Supra-catchment effects such as acid deposition, inter-basin transfers and climate change increasingly affect river ecosystems and fisheries in multiple catchments and bioregions simultaneously. Acidification of surface waters has caused a suite of new pollution problems in industrialized areas, with massive impacts on aquatic habitats and fisheries (Brocksen and Wisniewski 1988). The general effects of toxic pollution and acidification are first, the elimination of the most sensitive aquatic species and, as the loading increases, the production of large tracts of river that do not support fish. Climate change affects temperature, but most importantly the spatial and temporal distribution of rainfall and consequently river hydrology and ultimately geomorphology, habitat and biotic processes. Climatic or man-made changes to the environment may compromise finely adapted fish reproductive and migratory strategies, to an extent largely depending on the intensity and recurrence of the perturbation and on the adaptability of the species.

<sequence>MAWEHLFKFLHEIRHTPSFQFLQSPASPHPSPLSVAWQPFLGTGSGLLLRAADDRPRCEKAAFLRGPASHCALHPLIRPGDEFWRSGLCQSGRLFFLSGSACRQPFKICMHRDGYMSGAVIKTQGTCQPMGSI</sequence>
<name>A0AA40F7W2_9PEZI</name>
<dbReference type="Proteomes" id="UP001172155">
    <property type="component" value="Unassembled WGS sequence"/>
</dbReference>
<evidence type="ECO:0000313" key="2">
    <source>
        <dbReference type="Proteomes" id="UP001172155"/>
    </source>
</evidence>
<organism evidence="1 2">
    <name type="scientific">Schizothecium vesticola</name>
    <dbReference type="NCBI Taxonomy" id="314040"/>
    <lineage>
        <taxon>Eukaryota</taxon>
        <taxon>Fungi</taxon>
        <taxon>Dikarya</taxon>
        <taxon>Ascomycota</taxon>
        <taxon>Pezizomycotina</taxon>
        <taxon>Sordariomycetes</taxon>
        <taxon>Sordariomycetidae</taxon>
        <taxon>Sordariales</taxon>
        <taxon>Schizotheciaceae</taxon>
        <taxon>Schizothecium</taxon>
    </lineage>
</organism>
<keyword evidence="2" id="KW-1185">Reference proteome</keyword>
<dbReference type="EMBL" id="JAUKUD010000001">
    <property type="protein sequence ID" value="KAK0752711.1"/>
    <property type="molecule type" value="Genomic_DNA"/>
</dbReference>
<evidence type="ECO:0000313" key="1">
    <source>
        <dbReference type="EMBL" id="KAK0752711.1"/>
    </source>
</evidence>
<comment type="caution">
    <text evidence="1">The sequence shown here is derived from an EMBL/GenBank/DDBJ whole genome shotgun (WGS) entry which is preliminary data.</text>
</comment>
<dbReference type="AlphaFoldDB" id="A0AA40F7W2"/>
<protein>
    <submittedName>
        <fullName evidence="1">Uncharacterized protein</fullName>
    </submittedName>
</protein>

Catchment land-use and river corridor engineering
Changes in catchment land-use affecting rivers include afforestation and deforestation, urbanisation, agricultural development, land drainage and flood protection. Corridor engineering includes flow and flood transformation by dams, weirs and levees, channelization and dredging, water abstraction and the removal or deterioration of riparian vegetation.